3 weeks would be decent enough to see both, you could do it in 2 but it would be rushed. Either way air travel from Phuket to Chiang Mai or vice versa is your best option, it will only cost $100-110 which is only a little bit more then bus/train and saves on 2 days of travel.
I personally would not spend more then 3 days in Bangkok although depending on where you are travelling from an extra day there to help with time difference might be ok.
The recent trip I was on I spent 3 weeks doing the same and it was pretty good, here is an idea of what I did. I would book a round trip flight to Bangkok. Spend 3 days there and maybe 2-3 days checking out Kanchanaburi and Ayutthaya if you want to see them(I didn't actually see them but they are high on many peoples lists). Then my next stop would be a personal preference of an island, do you like quiet relaxful away from the main tourist area type island or do you want to go to the typical party type island? I chose the first option and went to Koh Phayam near Ranong and it was pretty nice there, little Koh Chang nearby is supposed to be decent as well. If you want the main party type then stick to the east coast and head to Koh Samui etc. For either option I would take a night bus or train(only bus available to Ranong, take the 24 seater VIP it is worth the extra $).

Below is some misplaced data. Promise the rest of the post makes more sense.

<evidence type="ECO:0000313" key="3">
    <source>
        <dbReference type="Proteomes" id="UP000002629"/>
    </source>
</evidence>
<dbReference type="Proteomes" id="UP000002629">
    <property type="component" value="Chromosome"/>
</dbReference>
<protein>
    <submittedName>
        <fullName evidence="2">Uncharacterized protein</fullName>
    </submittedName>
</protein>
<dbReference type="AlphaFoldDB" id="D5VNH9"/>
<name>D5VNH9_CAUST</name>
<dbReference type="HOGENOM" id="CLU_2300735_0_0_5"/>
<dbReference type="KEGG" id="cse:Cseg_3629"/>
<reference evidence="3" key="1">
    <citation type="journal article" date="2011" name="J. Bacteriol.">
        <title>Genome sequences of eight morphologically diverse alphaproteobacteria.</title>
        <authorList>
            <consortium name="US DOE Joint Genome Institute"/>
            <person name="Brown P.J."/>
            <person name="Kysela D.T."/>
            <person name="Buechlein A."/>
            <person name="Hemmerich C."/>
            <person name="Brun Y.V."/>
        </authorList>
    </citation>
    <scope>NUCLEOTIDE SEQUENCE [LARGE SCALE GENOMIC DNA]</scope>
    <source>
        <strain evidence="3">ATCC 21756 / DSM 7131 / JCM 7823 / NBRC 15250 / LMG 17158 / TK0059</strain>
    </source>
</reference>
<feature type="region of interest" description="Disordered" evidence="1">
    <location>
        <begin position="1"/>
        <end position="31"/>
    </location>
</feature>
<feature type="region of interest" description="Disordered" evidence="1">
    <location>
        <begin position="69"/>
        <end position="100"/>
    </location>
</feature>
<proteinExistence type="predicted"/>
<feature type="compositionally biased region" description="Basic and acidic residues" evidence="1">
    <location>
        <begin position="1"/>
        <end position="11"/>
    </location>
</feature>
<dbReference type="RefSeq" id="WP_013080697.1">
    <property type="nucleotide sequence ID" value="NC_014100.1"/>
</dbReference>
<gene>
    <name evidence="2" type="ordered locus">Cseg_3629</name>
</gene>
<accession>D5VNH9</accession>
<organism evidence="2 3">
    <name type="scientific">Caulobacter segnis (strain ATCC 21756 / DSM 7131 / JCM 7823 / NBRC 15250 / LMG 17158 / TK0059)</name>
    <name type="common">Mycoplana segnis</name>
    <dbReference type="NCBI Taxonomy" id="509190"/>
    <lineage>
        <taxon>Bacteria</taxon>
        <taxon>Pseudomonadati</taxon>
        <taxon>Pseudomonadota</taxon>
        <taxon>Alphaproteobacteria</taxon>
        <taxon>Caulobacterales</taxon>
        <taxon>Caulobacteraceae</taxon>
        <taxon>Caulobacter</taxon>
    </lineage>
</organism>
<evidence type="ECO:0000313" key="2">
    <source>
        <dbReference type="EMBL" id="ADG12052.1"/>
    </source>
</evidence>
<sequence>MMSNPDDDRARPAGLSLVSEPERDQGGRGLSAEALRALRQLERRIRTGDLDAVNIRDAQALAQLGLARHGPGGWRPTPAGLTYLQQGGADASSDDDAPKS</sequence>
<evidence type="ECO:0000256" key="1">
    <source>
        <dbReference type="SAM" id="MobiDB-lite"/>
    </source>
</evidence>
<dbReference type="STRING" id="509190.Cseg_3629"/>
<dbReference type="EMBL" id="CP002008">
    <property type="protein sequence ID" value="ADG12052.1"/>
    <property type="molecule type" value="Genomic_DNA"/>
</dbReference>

Spend 4-6 days checking out islands in that area and then hop on a bus to Khao Sok National Park(if coming from Ranong take bus to Takua Pa and then hop on a Surat Thani bound bus and get off at the park, if coming from Surat Thani then hop on a Phuket bus heading by the park), I recommend the 2 day lake tour as it is stunning scenery. At this point you are 10-14 days into your trip, if you are only ~ 10 days in you have time to stop by Krabi for a couple days before heading to Phuket before flying up to Chiang Mai. I wouldn't worry about seeing Phuket that much but if you want to can. Chiang Mai is a great city with lots of things to do, 4 maybe 5 days there is good. Then hop on a bus over to Chiang Rai(try to get there for the weekend and see the walking streets) for 2 days before hoping on a night bus(again VIP 24) back to Bangkok(or fly if you don't mind the extra cost/short on time).
Like I said this is pretty much what I did and I enjoyed it. I think it gives you a nice mix and it is great because you get enough of a taste but there are still more things to see and do making a return trip worthwhile if you enjoy this one.
on that last question of how to get from Bangkok to Kanchanaburi or Ayutthaya , i'd say third-class train is a good option too. there used to be at least two trains a day departing the Bangkok Noi Train Station in Thonburi, just across the river from the greater Khao San Road/Sanam Luang area heading to Kanchanaburi. the advantage of the train is it's cheap, it gives better scenery than the bus trip (although not every second is scenic to be sure), it travels along a portion of the famous Death Railway, and it arrives in a more central and convenient location in Kanchanaburi than the bus.
kind of the same is true for taking the train up to Ayutthaya, but maybe not to the same degree. anyway, those are two of the very few third-class train rides i would recommend in Thailand, because they are short and somewhat scenic (particularly when compared to the bus) and arrive in an interesting location.